Digital dilemma

DECCAN CHRONICLE. | PRIYA RATHNAM
Published Aug 2, 2019, 12:23 am IST
Updated Aug 2, 2019, 12:23 am IST
As convenient as texting is, does it spell the end of good language skills?
A still from the web series Hey Prabhu used for representational purposes only.
 A still from the web series Hey Prabhu used for representational purposes only.

In dis wrld of txtng n postng, wt hpnd 2 englsh? Wondering what really happened? Apparently, the Internet took over our language skills. Shubham Mukopadhyay, armed with a Masters in English, works in a market research firm. He has observed that overuse of the Internet and digital devices is leading to a convenience-oriented approach to language. “This has happened to every language and the larger the coinage, the larger the scope for such evolution,” he believes. “This disjointed Internet language is just an evolved form of the language which we already knew. Traditionalists might be outraged but as long as it is useful in communication, it will propagate,” he avers.

He opines, “There is certain jargon, which I may not be aware of but I have no qualms if these become commonly accepted terms. For example, if professionals who work with social media promotions allow these terms to become a part of their daily life and let them creep into their general lingo, it’s fine as long asit’s also effective. Sometimes,even as professionalsworking in a corporate environment, we don’t care about this until we send external e-mails in that language, which could be frowned upon. Maintaining general restraint and a little attention to detail will balance the use of language rather than getting buried by this new, broken-wordstyle of communication.”

 

Tegite Sagma, sales co-ordinator in a company, has faced this too. “I’m into the type of job where I must have good communication skills, both verbal and written. Whilst my experience taught me to be proficient verbally, my extensive usage of the phone has eroded my written language. Short forms and slang sound cool and have attracted people of all ages. While I was used to usingsuch SMSese a lot, I saw the gradual impact of this while sending e-mails. I immediately turned on the dictionary and auto-correct on my phone and now am able to escape the consequences!” she laughs.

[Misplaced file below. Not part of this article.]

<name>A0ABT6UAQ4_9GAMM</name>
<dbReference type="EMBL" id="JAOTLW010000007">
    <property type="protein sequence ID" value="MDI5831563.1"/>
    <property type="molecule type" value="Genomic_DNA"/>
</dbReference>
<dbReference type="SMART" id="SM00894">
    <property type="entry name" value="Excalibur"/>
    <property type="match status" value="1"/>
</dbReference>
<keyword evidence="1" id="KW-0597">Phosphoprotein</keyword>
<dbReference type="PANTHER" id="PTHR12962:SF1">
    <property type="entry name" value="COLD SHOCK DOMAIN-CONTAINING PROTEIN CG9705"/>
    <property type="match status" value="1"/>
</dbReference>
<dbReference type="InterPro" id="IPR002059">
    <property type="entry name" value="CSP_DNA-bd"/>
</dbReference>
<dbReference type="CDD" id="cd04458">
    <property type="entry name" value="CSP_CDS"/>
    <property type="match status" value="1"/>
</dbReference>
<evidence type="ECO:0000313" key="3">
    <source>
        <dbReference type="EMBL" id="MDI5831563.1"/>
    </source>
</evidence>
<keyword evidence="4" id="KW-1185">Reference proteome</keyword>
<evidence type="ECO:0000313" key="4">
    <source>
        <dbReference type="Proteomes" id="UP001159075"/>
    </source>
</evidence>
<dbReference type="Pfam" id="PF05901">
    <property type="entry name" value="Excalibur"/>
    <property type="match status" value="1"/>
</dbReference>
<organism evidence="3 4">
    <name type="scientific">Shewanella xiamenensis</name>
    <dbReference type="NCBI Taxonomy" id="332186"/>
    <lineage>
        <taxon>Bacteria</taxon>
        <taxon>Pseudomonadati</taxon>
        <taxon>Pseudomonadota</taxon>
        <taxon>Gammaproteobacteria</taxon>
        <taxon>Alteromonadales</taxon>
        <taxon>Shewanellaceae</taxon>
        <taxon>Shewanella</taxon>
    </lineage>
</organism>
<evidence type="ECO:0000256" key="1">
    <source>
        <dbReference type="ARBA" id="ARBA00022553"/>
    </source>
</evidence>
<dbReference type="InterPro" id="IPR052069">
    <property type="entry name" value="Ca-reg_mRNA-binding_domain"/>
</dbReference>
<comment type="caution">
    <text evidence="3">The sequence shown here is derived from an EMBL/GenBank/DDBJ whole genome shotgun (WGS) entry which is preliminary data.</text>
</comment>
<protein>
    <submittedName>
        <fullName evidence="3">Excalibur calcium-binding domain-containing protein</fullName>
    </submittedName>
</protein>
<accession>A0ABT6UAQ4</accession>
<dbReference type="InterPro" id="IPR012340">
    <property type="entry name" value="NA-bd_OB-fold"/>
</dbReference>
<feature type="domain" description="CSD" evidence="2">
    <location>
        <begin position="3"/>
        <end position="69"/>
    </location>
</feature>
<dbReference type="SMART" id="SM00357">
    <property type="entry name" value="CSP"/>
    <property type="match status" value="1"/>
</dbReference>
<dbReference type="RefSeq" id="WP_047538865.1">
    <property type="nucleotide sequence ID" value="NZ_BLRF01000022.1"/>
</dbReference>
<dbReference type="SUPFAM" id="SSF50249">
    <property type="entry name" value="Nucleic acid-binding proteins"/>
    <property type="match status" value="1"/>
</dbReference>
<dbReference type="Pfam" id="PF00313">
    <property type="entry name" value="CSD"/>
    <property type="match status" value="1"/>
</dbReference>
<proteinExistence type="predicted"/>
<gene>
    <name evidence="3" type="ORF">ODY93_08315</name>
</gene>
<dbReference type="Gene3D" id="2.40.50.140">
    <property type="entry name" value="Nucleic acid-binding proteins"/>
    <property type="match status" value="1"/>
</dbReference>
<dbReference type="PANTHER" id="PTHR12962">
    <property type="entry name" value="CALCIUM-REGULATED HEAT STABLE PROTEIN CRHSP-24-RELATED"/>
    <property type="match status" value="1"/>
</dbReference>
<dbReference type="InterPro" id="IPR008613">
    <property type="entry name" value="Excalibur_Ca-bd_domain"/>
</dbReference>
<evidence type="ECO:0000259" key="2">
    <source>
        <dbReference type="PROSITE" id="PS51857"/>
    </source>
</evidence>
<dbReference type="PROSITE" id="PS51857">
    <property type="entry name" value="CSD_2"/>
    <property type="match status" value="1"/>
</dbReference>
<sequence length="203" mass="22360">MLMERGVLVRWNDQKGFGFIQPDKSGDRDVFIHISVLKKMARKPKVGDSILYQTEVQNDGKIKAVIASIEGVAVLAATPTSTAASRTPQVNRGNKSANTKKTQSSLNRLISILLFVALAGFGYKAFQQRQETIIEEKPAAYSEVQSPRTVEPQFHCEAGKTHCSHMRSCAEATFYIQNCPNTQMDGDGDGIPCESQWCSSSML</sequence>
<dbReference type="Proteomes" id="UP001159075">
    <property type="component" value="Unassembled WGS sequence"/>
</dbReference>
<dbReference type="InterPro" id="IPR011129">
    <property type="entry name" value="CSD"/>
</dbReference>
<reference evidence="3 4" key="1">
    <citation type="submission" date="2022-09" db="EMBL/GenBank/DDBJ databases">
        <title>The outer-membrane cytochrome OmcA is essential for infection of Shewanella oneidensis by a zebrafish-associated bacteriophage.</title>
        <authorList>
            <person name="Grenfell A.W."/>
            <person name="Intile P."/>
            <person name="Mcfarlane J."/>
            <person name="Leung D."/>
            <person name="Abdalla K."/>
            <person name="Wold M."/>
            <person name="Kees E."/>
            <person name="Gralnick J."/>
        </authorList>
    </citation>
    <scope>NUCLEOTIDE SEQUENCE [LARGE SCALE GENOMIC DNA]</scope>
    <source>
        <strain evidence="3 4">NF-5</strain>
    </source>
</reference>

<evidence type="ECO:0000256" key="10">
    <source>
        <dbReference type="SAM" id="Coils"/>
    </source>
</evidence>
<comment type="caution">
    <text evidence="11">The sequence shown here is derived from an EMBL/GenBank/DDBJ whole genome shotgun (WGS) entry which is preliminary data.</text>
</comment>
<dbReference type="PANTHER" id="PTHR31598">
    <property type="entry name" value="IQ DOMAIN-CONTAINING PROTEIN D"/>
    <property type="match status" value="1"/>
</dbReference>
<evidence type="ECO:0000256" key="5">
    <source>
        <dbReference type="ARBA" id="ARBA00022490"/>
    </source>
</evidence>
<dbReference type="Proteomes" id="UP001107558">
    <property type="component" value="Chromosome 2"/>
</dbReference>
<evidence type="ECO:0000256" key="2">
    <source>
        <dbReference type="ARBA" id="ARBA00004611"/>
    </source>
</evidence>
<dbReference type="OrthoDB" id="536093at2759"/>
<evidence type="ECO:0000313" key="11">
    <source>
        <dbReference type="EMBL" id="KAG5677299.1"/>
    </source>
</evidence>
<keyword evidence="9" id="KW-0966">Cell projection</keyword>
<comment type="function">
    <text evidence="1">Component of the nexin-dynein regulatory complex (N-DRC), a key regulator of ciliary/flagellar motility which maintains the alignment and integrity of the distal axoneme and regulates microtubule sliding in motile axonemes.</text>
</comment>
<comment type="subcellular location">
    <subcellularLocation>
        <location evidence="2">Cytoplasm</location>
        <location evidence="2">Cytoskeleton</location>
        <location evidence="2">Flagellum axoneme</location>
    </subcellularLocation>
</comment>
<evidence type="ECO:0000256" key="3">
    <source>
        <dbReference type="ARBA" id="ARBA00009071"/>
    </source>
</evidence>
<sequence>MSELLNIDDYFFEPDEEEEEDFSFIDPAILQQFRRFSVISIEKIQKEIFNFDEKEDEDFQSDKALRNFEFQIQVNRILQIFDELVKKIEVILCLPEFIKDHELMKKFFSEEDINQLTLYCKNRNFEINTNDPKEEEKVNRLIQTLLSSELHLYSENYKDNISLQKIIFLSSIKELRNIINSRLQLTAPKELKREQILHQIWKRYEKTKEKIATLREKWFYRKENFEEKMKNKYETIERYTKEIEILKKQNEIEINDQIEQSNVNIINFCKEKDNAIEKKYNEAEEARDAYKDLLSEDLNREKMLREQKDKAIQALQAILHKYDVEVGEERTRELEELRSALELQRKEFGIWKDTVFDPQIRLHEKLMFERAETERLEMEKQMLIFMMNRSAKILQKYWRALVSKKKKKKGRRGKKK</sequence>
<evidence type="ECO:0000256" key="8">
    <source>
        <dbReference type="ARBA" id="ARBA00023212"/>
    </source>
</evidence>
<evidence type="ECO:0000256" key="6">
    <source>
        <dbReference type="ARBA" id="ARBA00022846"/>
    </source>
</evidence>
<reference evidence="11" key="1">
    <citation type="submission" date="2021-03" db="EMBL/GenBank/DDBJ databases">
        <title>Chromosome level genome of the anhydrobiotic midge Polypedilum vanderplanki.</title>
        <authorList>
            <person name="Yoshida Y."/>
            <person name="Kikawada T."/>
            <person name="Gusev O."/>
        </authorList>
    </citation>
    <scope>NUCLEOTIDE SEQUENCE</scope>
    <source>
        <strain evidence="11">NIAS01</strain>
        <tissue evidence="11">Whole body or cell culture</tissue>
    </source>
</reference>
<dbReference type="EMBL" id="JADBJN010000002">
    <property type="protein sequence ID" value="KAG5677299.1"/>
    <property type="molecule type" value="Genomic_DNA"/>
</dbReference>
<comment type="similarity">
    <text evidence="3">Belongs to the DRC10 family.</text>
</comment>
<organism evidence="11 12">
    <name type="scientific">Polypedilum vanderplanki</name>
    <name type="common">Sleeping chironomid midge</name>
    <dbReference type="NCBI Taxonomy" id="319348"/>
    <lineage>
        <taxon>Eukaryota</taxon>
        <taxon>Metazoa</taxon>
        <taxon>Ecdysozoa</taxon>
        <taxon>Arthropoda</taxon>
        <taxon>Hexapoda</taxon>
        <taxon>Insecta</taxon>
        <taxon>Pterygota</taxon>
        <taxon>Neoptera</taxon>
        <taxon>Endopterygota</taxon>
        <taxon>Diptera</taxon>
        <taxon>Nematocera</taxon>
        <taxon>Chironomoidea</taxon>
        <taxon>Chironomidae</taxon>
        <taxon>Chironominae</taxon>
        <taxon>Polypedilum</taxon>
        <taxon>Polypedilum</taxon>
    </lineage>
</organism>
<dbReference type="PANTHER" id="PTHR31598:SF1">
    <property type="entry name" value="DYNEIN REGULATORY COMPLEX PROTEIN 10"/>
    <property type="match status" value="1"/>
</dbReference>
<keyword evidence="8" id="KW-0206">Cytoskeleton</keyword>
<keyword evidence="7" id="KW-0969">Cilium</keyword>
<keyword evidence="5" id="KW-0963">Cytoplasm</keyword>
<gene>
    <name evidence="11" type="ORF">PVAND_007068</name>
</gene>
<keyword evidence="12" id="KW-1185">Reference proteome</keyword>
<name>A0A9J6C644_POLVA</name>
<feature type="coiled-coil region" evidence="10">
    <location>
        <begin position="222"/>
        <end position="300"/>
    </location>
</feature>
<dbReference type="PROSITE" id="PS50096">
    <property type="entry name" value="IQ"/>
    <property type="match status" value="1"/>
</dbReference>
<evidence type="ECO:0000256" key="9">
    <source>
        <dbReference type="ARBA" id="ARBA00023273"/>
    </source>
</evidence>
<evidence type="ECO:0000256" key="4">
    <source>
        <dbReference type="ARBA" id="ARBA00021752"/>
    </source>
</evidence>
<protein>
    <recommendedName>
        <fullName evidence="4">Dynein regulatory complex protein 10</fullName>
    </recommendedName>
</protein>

This new shorthand certainly helps faster, less formal communication. In an urban ethos where everyone is rushing around and multi-tasking all the time, it makes sense to dispense with anything that slows you down. Even if that means you skip the vowels and punctuation that your school teachers made their life work to inculcate in you. And there’s some hope, as even though everyone on the Internet is using such broken language,the more articulate youngsters of this generation are not only using smarter ways to reinvent their language but also adding rich layers to it. They are also able to switch from the short to the long form of language with ease, depending on what is appropriate to the situation. But there’s a section of society that may not realise it is succumbing to this malaise and self-correct like the more savvy can do.

 

Chitra Panikkar, English professor in Bangalore University, points out, “This is mostly found amongst students, the middle-aged and the rural population. Both the students and the middle-aged do this as they have a relaxed attitude and no care about consequences. But the rural students, assuming it is a trend, are adopting such language whole-heartedly, which eventually affects their writing during exams. The worsening of English is so evident in the form of texting which is the chief factor. In addition, it’s the attitude of acceptance towards non-perfection and non-standardised language. Both users and non-users set their own parameters for language. Only in certain cases, where checks like examinations, official e-mails or presentations do not allow informal language, standards have to be adhered to.”

 

Is this the beginning of the end of language as we know it?

Letz c.

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